Kidambi Srikanth’s fighting spirit a takeaway in three-game loss


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There was a year-long phase in PV Sindhu’s career right before the 2016 Olympics when she wasn’t winning titles – or matches even. Not even the yearly World Championship medal – of which she has 5 now. But she played the most entertaining and exacting games on the women’s circuit, all engaging battles without silverware except her mandatory season-ending lower tier title at Macau.

These were hard-fought three setters – some 20 such thrillers – including 12 match-point see-saw situations (19-all in the third) all going upwards of the 1-hr mark. It was nothing to write home about, except it was the nuts and bolts groundwork for the Rio silver medal.

Consistency in winning might not be the best indicator of what unfolds heading into the Games, but consistency in fighting is definitely a good harbinger. And so, Kidambi Srikanth can reference those pages from Sindhu’s tale as he himself processes back-to-back 77 minute matches these last two days, where he’s fought impressively but not won.

On Thursday in his second pool game against Chinese Taipei’s Wang Tzu Wei at the World Tour Finals, Srikanth was up against an attacking player, simultaneously wary of and determined to not let Srikanth dictate. “I was happy I didn’t make it easy for him to do what he wanted,” Wang would say after a 19-21, 21-9, 21-19 victory over the Indian, that assured him that he had tamed a dangerous player.

For Srikanth, coming off an isolation stint and a rough start to Thailand, his un-slumped shoulders till the end pointed to a steel in his resolve that’s been missing for quite some time. His smashing errors – he sent the last one wide after narrowing the gap from 16-20 to 19-20 – remain a major concern. And they’ll haunt him till he starts reversing the scorelines. But for once, the tame submissions, the sulking face is gone. Replaced by an angry caged man who is constantly scratching at tunnels to effect a jailbreak.

“I have to figure out a way to pull out these close matches. I was dominating him for most part of third game. I think it’s about match practice, playing against top players continuously. We haven’t played for a year, and before that I wasn’t playing against top eight players continuously. I feel I’m almost there. After 15-all or 16-all it’s a matter of a few points,” Srikanth said.

Wang is a combative opponent, trained by the Chinese 1983 All England legend Luan Jin, who’s ventured out for stints in Singapore and Hong Kong. When Wang was 18 and upcoming, he was fined according to Badminton Planet, for not adhering to brand name on the apparel. To shell out the fine so he could keep playing, his parents worked doubly hard selling meat buns in a night market. The hunger to prove himself remains intact all these years later. Against Srikanth, Wang’s strategy he later would say was all about “don’t let him dictate.”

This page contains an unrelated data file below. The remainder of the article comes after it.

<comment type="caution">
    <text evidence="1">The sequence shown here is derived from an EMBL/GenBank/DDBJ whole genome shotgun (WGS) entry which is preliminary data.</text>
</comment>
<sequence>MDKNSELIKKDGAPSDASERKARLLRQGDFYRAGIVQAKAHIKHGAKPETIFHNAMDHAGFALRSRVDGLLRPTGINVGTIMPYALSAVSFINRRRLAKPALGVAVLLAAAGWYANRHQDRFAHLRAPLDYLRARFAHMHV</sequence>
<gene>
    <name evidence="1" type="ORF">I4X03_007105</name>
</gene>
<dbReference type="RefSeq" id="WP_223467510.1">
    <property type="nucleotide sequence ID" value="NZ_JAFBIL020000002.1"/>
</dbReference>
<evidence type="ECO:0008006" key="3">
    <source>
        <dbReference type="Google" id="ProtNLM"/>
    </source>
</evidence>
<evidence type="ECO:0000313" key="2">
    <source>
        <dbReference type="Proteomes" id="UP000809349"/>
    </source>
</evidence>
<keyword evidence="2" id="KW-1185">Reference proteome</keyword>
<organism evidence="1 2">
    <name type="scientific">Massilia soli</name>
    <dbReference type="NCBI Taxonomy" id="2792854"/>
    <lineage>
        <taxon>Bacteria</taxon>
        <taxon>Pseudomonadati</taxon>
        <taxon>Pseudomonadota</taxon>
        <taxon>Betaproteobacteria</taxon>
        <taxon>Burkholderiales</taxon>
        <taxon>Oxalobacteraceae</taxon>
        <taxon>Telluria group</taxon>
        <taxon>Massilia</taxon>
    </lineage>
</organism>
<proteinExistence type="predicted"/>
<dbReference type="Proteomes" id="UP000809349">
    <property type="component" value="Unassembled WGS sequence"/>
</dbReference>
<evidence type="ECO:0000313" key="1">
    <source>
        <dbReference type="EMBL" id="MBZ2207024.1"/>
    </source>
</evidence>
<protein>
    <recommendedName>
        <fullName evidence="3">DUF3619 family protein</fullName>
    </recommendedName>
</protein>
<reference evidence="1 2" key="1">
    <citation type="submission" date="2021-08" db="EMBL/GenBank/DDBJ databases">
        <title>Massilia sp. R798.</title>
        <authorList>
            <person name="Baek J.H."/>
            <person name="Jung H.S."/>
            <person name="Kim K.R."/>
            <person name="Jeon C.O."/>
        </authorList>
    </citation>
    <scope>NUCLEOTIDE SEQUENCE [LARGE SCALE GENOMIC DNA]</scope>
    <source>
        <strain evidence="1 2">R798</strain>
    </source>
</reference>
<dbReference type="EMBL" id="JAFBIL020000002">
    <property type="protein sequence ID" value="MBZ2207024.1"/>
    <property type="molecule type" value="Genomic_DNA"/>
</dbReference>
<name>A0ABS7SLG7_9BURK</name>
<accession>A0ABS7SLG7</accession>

For Srikanth was imperious when he broke away at 8-all, constructing points using every inch of the court for his winners. He had both the backhand cross sliced drops, and even the immensely difficult backhand down the line winners to corner the first set 21-19.

He even bent the shuttle beautifully as it curved back to fall right on the side line to cause misjudgement to clinch the set.

While retrieves went corner to corner, Srikanth would watch the second set slide. While the decider saw plenty of eyeball confrontations in net exchanges – both playing dribbles well, Srikanth was teasing out errors by now. Except, he was making plenty of his own at the same time.

Wang, not one to give up, would sharpen his offense and stay focussed when smashing, while Srikanth floundered over-hitting the smashes. Coach Park hopped over to the Sindhu match, as trainer C Kiran took the coach’s chair relaying precise advice. He saved three match points, but capitulated on the fourth.

The effort was more than what Srikanth had been putting in the last three injury plagued seasons. It wasn’t enough to earn him the semis berth. But noone would fault the sincerity of his fight. Qualification for Olympics begins in March, and Srikanth will draw hope from the fight while the hunger stays intact.


Sindhu exits

PV Sindhu was totally off colour after leading 11-6 in the opener, before she lost 21-18, 21-13 to Ratchanok. With two losses in as many days, she failed to qualify for the semifinals after Tai Tzu Ying slumped against Pornpawee Chochuwong, sending the Indian out.

“It wasn’t my day. Losing the first game made the difference. My timing was a bit off, so a bit disappointed,” she said.

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